Photinia -

I have a small/average size garden for a typical suburban house, maybe 30ft by 30ft. I have a large patio and then grass with a border at the back and one either side. Having ripped out the existing garden when we moved into the house 2 years ago and replaced all the fencing, i wanted something that would quickly hide the 'new fence' look. Along one side I have a quick growing honeysuckle that is thriving and along the back i have another honeysuckle and a cematis, blossom tree and a small apple tree, soon to be joined with a blackberry bush  The main feature along the back is 2 red robins, which i love and are thriving but I am never sure if they look right.

I have been told by a neighbour who is supposedly in to plants, that I should take them out as they have no place in a garden like ours!

any comments please, or recommendations for a replacement. the back fence gets pretty much full sun, soil is heavy (especially with all this rain!)

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Posts

  • Paul NPaul N Posts: 222

    Red Robins are fine, we have one, and are much liked by the local parks department. I presume your knowledgable neighbour think they are out of place because they eventually grow a bit large, but so will many shrubs if they aren't pruned. They aren't fast growing and I think I've pruned ours just the once. And what other shrub provides attractive flashes of scarlet in April?

  • marshmellomarshmello Posts: 683

    LOL - When I first got my allotment many years ago, my elderly neighbour would make daft comments like that. And you know what I did - totally ignored every one of them. hahaha Just who's garden is it anyway, yes exactly !!!

    Leave them where they are.

  • kate1123kate1123 Posts: 2,815

    I do not understand the "look right" comment, if you like them keep them. Your neighbours advice may be well meaning but it is his opinion and you can ignore him if you wish.

  • Paul NPaul N Posts: 222

    I think we're being a bit tough with the neighbour. Maybe he mean't that it would grow to large for such a smallish garden. If he said the same thing about a Leylandii, we'd all agree with him, but in this case, he's wrong.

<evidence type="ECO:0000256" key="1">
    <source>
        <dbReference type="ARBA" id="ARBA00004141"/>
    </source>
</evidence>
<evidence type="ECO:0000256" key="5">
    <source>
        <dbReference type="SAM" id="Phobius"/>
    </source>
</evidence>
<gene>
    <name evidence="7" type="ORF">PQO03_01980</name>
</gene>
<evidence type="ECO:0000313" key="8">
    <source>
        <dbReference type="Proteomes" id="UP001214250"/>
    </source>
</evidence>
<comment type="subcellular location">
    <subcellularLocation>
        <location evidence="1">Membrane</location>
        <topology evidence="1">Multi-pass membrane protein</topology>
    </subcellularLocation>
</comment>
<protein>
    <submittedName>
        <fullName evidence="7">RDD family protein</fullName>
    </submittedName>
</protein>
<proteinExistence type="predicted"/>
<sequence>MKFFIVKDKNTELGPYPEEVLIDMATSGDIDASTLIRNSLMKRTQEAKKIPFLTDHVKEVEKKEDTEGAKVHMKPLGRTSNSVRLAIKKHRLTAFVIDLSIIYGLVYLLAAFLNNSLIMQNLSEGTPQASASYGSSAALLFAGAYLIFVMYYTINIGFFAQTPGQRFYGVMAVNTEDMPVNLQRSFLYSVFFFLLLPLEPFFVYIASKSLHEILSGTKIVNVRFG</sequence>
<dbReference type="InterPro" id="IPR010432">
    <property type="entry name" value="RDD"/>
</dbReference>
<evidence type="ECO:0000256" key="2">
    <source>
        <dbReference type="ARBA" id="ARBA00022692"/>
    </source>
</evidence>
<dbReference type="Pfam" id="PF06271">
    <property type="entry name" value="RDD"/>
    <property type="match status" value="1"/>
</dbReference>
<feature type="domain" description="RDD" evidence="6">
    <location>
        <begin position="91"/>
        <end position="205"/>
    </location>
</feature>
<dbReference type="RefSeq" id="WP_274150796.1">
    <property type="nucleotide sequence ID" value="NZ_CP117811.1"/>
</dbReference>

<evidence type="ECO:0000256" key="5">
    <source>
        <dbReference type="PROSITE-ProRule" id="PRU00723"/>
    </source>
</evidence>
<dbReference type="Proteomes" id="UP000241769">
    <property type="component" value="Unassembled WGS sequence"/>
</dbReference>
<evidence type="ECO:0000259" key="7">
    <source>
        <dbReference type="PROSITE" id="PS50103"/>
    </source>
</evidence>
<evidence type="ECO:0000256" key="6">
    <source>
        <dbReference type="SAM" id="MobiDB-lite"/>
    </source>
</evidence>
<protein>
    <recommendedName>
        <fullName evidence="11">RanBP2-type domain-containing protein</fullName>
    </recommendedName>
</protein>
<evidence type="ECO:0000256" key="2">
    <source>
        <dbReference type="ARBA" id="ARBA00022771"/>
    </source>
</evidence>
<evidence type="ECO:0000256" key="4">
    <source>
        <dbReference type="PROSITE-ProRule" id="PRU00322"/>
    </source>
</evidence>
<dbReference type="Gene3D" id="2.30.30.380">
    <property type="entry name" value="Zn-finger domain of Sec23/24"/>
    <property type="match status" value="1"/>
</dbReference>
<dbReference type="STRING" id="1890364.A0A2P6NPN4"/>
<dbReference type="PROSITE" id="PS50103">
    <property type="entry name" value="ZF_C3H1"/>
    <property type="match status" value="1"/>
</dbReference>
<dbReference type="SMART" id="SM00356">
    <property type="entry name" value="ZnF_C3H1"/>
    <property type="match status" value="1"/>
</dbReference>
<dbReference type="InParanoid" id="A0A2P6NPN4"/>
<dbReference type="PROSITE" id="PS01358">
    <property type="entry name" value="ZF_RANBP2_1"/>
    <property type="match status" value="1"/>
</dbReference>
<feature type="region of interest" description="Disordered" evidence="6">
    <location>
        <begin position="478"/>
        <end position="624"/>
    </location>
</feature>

• FloBearFloBear Posts: 2,281

    If he/she meant too large, wrong soil type, wrong aspect it would have been helpful to say so, then you could make an informed decision. If it's a matter of taste then you go for it f_g!

  • actually he is a bit of a know it all...im sitting in my sun room now looking out at my wet and windy garden and the red robins do bring a welcome bit of colour, as Paul N said!

    You are all right! Its my garden and if I like something, it stays! Im new to this garden thing and am desperate to get it right, even if i dont have age or experience on my side!

  • ObelixxObelixx Posts: 10,632

    It's your choice.  If you like the shape and the fioliage and the colour then they're in the right place.  If they get too big you can prune them.  They make very good hedging plants and produce new red leaves when clipped so you can keep them to a reasonable size and even shape them into something more formal like columns or lollipops    It's up to you.

    The Vendée, France
  • Abby2Abby2 Posts: 101

    I planted a 'Red Robin' 18 months ago and didn't realise they dislike an alkaline soil!  It's doing ok but I'm having to water with feed for acid loving plants to ensure it gets enough iron as the leaves are yellowing.  It is a lovely plant at this time of year so I'm really hoping I can keep mine going!  I say go for it if your soil type is right and you like them..

  • diggingdorisdiggingdoris Posts: 494

    If you like them keep them. I love mine and at the moment it is the reddest I've ever seen it. A fabulous colour at a time when there's not much in bloom. You can keep it the size you want, and a little pruning keeps it producing red leaves.

  • ObelixxObelixx Posts: 10,632

    Not much in bloom?  Round here in the acid pockets it's heaving with rhodos and azaleas and assorted prunus, malus, spiraeas and viburnums in bloom.  Alkaline gardens are a bit different but mine is full of daffs and tulips, forget-me-nots and bergenias and fresh foliage on cornus and acers.  The amelanchier has just gone over but the malus are starting and the hellebores, honesty and pulmonarias are fabulous.

    The Vendée, France
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